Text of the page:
What exactly makes a woman?
Track and field's world governing body thinks the answer has to do with levels of serum testosterone, at least when it comes to female runners competing in middle-distance races.
The International Association of Athletics Federation announceda new set of rules Thursday that will ban women who naturally produce higher-than-normal levels of testosterone from participating in races ranging from 400 meters to the mile, unless they agree to take medication.
Athletes with the condition, called hyperandrogenism, would be eligible to compete at the international level only if they reduced blood testosterone levels through the use of hormonal contraceptives, including birth control pills.
The rule will go into effect on Nov. 1.
"Our evidence and data show that testosterone, either naturally produced or artificially inserted into the body, provides significant performance advantages in female athletes," said IAAF President Sebastian Coe in a statement.
"The revised rules are not about cheating, no athlete with a [difference of sexual development] has cheated, they are about levelling the playing field to ensure fair and meaningful competition in the sport of athletics where success is determined by talent, dedication and hard work rather than other contributing factors," he added.
The new stipulations are stricter than those established by the IAAF in 2011, which limited women's testosterone levels to 10 nanomoles per liter of blood. The new requirements reduce the limit by half to 5 nanomoles per liter.
That is still far above levels in most women, including elite female athletes, whose levels range from 0.12 to 1.79 nanomoles per liter, states a 22-page IAAF document defending the organization's decision. Meanwhile, the normal male range after puberty is much higher, from 7.7 to 29.4 nanomoles.
"Therefore, a concentration of 5 nmol/L is an appropriate decision limit for purposes of these Regulations," the IAAF stated.
As NPR reported, the IAAF's first effort to restrict some female athletes was struck down by the Court of Arbitration for Sport after a challenge by Indian sprinter Dutee Chand, who was prohibited from racing after a hormone test. In its decision, the CAS wrote it "was unable to conclude that hyperandrogenic female athletes may benefit from such a significant performance advantage that it is necessary to exclude them from competing in the female category."
The latest guidelines are the result of two years of scientific research by the organization, including a 2017 study commissioned by the IAAF containing what it said is evidence connecting high testosterone level and improved performance.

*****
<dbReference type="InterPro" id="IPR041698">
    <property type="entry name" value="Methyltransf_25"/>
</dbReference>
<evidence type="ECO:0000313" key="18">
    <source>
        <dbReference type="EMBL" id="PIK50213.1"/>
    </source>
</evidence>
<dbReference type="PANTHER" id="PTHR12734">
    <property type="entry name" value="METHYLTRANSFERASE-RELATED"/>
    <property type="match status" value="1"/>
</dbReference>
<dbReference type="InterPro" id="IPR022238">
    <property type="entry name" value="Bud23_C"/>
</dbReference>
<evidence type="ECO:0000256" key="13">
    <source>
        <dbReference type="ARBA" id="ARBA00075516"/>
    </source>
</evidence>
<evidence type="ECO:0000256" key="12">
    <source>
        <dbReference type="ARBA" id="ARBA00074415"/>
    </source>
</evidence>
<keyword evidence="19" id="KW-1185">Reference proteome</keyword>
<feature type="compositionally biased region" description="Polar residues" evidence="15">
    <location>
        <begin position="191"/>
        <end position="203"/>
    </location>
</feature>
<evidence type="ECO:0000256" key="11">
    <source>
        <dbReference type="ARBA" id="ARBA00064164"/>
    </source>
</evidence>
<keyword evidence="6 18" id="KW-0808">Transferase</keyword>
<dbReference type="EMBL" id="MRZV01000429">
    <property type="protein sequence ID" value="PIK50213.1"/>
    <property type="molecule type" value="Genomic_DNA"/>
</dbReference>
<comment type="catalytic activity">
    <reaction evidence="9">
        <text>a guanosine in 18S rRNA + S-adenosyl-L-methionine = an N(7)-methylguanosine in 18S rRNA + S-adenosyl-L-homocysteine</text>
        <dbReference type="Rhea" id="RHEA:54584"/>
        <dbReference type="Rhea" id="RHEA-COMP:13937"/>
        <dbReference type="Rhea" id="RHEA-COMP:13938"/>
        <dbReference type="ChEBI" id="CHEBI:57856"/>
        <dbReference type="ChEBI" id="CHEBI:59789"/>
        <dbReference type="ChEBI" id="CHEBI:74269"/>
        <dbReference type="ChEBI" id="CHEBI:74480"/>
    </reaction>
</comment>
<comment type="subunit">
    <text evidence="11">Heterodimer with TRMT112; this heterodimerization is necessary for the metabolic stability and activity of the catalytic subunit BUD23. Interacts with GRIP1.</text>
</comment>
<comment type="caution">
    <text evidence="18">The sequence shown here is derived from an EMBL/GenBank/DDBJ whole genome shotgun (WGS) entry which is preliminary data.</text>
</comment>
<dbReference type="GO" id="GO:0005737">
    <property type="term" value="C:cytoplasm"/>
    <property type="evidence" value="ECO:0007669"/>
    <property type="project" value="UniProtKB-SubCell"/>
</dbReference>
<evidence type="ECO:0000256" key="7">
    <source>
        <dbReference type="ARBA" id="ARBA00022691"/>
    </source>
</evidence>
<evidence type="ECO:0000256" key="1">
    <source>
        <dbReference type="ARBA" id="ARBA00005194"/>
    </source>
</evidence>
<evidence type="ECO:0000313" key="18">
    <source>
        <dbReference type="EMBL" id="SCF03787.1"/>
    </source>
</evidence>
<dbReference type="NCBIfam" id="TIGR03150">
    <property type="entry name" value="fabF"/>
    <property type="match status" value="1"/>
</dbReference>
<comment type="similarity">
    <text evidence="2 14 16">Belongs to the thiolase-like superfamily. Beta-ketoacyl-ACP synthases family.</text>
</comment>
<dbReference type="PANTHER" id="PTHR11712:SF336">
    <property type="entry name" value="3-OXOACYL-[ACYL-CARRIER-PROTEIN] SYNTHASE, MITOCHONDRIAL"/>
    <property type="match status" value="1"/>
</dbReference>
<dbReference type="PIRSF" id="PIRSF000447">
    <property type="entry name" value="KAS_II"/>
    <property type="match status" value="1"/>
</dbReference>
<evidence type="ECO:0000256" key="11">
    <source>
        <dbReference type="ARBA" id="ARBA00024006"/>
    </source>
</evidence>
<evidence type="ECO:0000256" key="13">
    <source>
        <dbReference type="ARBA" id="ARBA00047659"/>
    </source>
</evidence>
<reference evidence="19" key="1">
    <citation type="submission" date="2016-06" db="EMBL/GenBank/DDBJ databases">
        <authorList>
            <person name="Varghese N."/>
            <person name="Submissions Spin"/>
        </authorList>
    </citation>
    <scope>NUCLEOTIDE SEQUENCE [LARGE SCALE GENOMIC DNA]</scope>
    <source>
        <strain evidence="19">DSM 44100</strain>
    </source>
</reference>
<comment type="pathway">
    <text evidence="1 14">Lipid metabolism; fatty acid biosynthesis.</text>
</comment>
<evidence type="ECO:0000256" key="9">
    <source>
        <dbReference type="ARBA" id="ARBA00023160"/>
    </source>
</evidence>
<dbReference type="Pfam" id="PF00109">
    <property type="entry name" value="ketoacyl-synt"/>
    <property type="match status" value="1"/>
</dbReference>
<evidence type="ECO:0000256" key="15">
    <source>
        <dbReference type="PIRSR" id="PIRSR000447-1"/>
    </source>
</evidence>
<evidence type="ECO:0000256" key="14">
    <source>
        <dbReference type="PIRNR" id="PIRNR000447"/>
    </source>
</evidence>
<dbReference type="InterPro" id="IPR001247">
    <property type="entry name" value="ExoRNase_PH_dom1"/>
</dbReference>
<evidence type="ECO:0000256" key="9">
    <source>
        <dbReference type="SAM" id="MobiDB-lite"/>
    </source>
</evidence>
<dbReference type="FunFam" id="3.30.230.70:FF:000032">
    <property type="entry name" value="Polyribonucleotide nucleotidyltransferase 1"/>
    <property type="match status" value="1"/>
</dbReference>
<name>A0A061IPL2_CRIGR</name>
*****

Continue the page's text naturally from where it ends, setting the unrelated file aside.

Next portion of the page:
Other conditions established by the organization: Female athletes must maintain testosterone levels within the new limits for at least six months and must maintain them continuously, whether in competition or out.
Under these rules all hyperandrogen athletes who refuse to take drugs to alter their body's natural testosterone production can move into either shorter or longer-distance running, participate in noninternational races, or race against men.
Athletes participating in the 100m, 200m and 100m hurdles are exempt, as are races longer than 1 mile and field events.
South African Olympian Caster Semenya is expected to be among those affected by the changes.
Shortly after the announcement Semenya took to Twitter with a post that read, "I am 97% sure you don't like me, but I'm 100% sure i don't care," and ended the note with a slightly angry frowny-face emoji.
The two-time gold medalist and three-time world champion has been at the center of the fairness and testosterone debate since she began dominating the 800-meter race on the world scene as a teenager in 2009.
Everything about her speed, the way she looked — broad shoulders, narrow hips, prominent Adam's apple — and the way she spoke, in a deep voice, prompted her competitors to openly question Semenya's sex.
As a result she was subjected to invasive sex verification tests that ultimately (after being leaked) revealed she had testosterone levels three times higher than most women.
During the four-year period when the IAAF had imposed its testosterone level limits, Semanya continued to rank among the world's fastest middle-distance runners, though her speed was not as explosive as it had been before the policy was implemented. And in 2015, she failed to make the world final.
Neither Semenya nor the IAAF has ever confirmed that she was forced to suppress her natural hormone production. But when the policy was lifted Semenya's running time improved to her pre-restriction levels, Deadspin reported.
Athletics South Africa released a statement Thursday stating it would seek advice from the nation's Sport Ministry on how to handle the issue, adding that it will support "all our athletes who may be affected by this new ruling."
Meanwhile, the African National Congress reacted in a less restrained manner, saying the IAAF's regulations intentionally target Semenya and are unfair and racist.
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